Random Reshuffling is Not Always Better

Part of Advances in Neural Information Processing Systems 33 (NeurIPS 2020)

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Authors

Christopher M. De Sa

Abstract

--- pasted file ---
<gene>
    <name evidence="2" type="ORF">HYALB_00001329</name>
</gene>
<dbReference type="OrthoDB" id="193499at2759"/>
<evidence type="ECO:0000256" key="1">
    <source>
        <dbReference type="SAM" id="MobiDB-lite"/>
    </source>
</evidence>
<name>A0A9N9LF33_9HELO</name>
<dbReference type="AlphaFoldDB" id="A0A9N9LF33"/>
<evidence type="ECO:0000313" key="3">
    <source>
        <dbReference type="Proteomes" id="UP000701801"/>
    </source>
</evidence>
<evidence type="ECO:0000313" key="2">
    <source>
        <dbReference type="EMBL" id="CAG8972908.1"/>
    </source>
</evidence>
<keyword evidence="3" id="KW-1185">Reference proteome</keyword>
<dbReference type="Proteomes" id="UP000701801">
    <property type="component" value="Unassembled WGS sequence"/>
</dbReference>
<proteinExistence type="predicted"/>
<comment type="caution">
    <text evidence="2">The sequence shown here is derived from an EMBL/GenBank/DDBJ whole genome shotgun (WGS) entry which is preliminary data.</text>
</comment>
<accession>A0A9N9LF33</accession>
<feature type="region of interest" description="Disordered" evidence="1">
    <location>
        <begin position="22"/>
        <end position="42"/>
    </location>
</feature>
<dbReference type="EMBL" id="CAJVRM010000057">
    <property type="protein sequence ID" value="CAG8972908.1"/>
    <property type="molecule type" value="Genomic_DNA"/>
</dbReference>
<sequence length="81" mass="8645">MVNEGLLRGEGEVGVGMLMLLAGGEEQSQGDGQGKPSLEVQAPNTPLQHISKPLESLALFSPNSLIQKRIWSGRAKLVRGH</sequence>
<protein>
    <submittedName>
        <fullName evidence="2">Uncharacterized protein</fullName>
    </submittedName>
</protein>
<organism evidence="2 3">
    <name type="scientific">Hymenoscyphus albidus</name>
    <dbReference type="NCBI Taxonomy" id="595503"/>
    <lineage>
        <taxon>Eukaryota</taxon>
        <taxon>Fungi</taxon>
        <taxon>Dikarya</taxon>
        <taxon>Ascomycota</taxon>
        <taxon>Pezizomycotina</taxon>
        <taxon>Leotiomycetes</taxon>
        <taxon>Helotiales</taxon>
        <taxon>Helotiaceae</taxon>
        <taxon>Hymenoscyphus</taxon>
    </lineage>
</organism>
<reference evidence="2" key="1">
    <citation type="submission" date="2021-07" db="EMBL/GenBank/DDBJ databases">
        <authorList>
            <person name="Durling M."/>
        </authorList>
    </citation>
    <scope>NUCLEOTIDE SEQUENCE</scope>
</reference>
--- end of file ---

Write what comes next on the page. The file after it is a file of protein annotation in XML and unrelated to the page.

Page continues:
Many learning algorithms, such as stochastic gradient descent, are affected by the order in which training examples are used. It is often observed that sampling the training examples without-replacement, also known as random reshuffling, causes learning algorithms to converge faster. We give a counterexample to the Operator Inequality of Noncommutative Arithmetic and Geometric Means, a longstanding conjecture that relates to the performance of random reshuffling in learning algorithms (Recht and RĂ©, "Toward a noncommutative arithmetic-geometric mean inequality: conjectures, case-studies, and consequences," COLT 2012). We use this to give an example of a learning task and algorithm for which with-replacement random sampling actually outperforms random reshuffling.